Count Matteo Lovatti (Rome b.1861)

The Russian Army Mobilising Behind an Observation Balloon


signed 'M Lovatti' (lower right)
oil on canvas
56 x 79.5 cm (22 x 31½ in)

Provenance: Sotheby's, London, 15 June 1995, lot 135.


Exhibitions:
Probably London, Fine Art Society, Catalogue of War Pictures in Various Lands by Matteo Lovatti, October 1917, no. 1., Cossacks.

The sheer numbers of soldiers riding across the vast landscape is overwhelming in this work. The figures are blurred and blend into the distance, thus the force and power of the Russian army is communicated, working en masse. Ahead of the troops an observation balloon floats in the distance. Count Matteo Lovatti II’s work depicts the Russian Army mobilising on the eve of The Great War (1914-1918). The subject can be identified due to the presence of the new flag of the Russian Empire, created ‘for private use’ between 1914 and 1917, which can be seen several times in the picture.

Although this variant of the Russian flag was never made official it was authorised for private use by Tsar Nicholas II (1868-1918) during The Great War, adding the Romanov eagle on a yellow field in a canton in the top left-hand corner. The conventional Russian flag has changed its form throughout history; it was first used as a naval ensign for merchant and war ships and only became official in 1896. Possibly based on the Dutch tricolour, the flag continued to be used by the Russian Provisional Government even after Nicholas II was thrown from power in the February Revolution of 1917, and it was not replaced until the October Revolution later that year. From that time onwards a red flag charged with communist symbols was adopted instead of the tricolour. It was not until the collapse of the Soviet Union in 1991 that the tricolour was brought back as the official flag of the new Russian Federation.

At the beginning of The Great War the Russians mobilised fielding 114 infantry and 36 cavalry divisions in what was called the ‘steamroller’, indeed it may be this formation which is depicted here in Lovatti’s work. An observation balloon, used for intelligence gathering and artillery spotting, can also be seen on the right-hand corner of the composition. The first time an aerial navigation device was used with absolute certainty was in sea-borne warfare at the Bay of Biscay in 1806. Although, Russian claims exist that a manned hot air balloon flight took place in November, 1731 when, allegedly, a Mr Kriakoutny flew a balloon made of ox-hides from Ryazan town square and landed in the church bell tower, where he was, apparently, beaten by superstitious peasants.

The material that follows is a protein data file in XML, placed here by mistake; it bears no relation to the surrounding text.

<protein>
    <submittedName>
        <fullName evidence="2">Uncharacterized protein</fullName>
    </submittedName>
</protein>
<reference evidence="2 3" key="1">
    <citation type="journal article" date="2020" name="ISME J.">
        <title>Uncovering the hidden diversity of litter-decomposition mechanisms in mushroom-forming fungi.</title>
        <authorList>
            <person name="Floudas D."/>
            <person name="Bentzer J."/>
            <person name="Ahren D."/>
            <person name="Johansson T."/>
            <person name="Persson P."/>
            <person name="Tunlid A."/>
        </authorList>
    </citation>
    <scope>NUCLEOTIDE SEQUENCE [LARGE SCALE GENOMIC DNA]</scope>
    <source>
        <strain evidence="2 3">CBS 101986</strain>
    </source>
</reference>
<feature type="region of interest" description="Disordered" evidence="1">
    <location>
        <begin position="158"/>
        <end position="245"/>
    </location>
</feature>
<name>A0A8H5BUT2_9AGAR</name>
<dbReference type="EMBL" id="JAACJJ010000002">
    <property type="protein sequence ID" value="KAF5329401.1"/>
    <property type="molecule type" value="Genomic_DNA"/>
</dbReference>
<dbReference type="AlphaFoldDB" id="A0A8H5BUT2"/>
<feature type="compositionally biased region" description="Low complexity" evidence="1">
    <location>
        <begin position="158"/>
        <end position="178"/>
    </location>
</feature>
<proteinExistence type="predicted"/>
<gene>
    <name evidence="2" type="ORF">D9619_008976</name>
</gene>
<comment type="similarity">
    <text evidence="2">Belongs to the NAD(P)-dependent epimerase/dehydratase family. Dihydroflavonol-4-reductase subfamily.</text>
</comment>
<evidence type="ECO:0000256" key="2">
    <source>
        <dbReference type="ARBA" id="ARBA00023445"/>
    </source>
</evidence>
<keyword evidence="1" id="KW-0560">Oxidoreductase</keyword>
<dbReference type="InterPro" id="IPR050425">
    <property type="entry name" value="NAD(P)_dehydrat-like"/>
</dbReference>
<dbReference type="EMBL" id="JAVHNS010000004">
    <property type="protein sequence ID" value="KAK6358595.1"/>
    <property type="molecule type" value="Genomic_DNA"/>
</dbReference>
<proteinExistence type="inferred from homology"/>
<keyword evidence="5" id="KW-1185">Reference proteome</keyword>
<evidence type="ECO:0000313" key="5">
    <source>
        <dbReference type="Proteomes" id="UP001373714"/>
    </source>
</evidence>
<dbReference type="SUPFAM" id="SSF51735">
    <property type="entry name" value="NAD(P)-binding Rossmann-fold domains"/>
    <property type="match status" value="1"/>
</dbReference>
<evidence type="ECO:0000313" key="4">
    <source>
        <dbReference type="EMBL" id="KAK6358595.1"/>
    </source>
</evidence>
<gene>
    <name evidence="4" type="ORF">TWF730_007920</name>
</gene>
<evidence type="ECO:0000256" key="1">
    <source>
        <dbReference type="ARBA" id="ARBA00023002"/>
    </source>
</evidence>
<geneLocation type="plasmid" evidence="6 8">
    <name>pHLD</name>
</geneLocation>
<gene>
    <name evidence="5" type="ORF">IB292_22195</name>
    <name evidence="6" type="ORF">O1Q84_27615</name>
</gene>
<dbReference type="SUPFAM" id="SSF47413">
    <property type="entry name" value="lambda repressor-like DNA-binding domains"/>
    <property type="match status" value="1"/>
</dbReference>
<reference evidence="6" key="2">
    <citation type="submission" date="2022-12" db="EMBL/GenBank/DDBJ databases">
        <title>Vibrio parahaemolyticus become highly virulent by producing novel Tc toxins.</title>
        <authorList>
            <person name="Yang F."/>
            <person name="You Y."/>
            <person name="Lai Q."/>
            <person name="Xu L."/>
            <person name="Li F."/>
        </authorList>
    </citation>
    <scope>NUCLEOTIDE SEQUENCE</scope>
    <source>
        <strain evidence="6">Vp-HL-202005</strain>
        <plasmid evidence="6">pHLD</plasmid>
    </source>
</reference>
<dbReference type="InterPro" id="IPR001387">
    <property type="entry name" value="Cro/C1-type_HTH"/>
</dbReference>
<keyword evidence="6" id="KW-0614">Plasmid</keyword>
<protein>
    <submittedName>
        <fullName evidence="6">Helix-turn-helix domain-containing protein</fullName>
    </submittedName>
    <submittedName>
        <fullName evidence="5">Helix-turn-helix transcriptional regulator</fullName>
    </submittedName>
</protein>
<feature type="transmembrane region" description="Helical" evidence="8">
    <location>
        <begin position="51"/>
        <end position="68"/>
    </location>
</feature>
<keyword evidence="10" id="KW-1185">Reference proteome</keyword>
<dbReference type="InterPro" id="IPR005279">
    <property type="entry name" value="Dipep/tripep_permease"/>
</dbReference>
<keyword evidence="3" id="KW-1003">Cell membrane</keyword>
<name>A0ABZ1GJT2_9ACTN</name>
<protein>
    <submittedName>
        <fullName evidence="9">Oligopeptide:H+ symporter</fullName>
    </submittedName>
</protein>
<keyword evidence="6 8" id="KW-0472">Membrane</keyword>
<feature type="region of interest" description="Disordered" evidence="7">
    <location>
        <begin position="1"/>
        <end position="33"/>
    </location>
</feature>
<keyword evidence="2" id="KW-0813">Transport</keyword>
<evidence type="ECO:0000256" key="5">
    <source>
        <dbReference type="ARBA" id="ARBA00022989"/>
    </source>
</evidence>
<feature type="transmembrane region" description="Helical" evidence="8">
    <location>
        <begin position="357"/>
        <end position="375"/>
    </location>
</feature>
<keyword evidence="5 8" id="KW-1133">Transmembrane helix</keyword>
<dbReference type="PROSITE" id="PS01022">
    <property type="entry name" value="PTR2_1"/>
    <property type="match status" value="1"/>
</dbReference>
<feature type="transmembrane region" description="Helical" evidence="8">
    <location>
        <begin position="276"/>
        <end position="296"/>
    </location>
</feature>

Experimentation with balloons was a feature of the work of the French engineers Jaques-Étienne (1745-1799) and Joseph Mitchel de Montgolfier (1740-1810) who, after years experimenting, launched their first public demonstration of a ballon in flight on 4 June, 1783. It was a decade later that a balloon was to become used for the first time as a military device. In 1794 a decree of the Revolutionary France’s Committee of Public Safety created the world’s very first ‘air force’, called the Compagnie d’Aerostiers. The force was able to launch a balloon for the first time in the history of warfare during a border fight with the Austrians on 2 June, 1794, at the siege of Maubeuge. Thus the balloon and warfare now had a definite future and their destinies would be entwined for several centuries.

Lovatti, born in 1861, was from an aristocratic Roman family, and inherited his love of art from his father who was an architect. Lovatti exhibited in his native city of Rome from 1877. The smallest of the family’s many grand residencies, the Villa Lovatti, Rome, is situated in the gardens of the Russian Ambassador’s residence, the Villa Abamelek.